Los Zetas Cartel
Tijuana/Arellano Felix Cartel
Sinaloa Cartel, also known as the Guzman-Loera Organisation, the Pacific Cartel, the Federation, and the Blood Alliance, is considered the most powerful drug trafficking organization in the world.
Back then, the Colombian cartels were declining, partly due to the death of various drug lords, especially Pablo Escobar (died 1993).
As Mexico gained preference as a drug route, the strength of its criminal organizations grew, especially the Sinaloa Cartel which benefited from Guzman’s innovative smuggling methods.
In July 2019, American officials celebrated the conviction of Joaquin ‘El Chapo’ Guzman following one of the most high profile trials in recent US history.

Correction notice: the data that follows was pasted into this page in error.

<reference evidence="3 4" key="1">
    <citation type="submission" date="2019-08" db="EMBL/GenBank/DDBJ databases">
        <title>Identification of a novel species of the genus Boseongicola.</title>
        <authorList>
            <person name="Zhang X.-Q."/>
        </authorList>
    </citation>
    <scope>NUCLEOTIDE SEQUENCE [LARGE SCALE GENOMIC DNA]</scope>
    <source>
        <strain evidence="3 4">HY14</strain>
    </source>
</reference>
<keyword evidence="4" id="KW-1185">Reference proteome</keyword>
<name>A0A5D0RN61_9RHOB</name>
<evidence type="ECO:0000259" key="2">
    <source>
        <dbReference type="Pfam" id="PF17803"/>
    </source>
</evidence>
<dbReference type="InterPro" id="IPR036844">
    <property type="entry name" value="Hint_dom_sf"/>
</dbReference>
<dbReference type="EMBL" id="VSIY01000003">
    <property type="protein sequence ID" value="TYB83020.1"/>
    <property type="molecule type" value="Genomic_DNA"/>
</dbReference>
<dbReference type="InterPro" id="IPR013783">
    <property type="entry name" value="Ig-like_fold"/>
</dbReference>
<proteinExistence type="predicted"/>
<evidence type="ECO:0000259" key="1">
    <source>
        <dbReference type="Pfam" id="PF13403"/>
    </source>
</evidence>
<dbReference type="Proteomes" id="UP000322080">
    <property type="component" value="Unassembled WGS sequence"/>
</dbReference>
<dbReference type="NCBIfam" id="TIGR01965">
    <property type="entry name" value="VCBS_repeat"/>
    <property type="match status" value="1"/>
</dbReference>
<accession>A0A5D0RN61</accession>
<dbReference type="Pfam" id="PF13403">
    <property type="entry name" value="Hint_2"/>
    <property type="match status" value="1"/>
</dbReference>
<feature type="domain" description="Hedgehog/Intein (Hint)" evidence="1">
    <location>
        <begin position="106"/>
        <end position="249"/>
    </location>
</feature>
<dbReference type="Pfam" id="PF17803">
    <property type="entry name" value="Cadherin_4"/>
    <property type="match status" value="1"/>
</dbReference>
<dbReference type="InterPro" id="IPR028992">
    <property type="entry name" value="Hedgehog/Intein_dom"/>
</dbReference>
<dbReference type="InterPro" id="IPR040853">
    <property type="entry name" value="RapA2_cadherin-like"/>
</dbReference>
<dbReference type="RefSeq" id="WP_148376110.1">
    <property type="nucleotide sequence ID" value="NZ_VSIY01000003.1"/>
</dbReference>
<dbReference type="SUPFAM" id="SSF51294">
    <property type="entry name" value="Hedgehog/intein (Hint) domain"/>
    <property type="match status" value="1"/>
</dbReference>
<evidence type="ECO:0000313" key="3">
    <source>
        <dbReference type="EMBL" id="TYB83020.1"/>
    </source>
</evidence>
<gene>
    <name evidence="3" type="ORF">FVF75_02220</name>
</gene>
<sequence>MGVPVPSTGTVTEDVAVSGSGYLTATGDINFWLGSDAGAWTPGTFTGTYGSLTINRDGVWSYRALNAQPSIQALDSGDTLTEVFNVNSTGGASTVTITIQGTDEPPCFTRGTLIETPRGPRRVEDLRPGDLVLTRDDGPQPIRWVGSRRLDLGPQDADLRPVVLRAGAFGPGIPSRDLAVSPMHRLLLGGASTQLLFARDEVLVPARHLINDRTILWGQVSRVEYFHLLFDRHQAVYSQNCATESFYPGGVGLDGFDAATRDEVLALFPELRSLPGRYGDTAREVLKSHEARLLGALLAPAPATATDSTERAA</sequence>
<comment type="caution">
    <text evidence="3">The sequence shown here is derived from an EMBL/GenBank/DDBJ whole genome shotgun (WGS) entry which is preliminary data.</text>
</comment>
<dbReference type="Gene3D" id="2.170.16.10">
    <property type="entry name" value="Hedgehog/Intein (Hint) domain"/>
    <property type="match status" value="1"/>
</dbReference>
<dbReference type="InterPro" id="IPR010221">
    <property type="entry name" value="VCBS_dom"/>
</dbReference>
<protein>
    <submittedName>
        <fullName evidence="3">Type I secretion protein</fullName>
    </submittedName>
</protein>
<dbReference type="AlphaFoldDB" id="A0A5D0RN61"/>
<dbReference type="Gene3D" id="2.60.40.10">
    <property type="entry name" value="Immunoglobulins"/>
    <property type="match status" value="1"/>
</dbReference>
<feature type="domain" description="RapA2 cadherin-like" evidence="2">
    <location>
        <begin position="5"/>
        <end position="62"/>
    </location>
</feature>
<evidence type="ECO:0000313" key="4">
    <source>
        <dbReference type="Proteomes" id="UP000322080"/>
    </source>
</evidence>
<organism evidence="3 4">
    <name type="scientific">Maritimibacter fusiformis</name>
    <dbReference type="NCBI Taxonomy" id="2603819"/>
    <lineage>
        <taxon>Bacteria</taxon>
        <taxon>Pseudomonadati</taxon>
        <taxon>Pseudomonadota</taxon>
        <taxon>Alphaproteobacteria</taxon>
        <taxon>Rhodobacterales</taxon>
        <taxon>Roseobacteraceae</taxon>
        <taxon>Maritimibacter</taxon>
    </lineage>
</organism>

With Guzman’s fall, other groups fought for dominance, but Sinaloa Cartel remained hugely powerful.
While most people believed El Chapo was running the show, his capture hasn’t weakened the Sinaloa Cartel, which continues to send millions of dollars worth of drugs to the United States.
These drug wars have led to a lot of violence which has even resulted in the death of innocents who didn’t deserve it.
In Mexico, people took to the streets and came out on roads holding banners to protest against these drug wars. But should drugs really be banned or was it just President Nixon’s propaganda carried out by future American officials?
Whatever your opinion, one thing we can all agree on is that even after decades, the ongoing drug extermination attempt by the United States seems to be failing.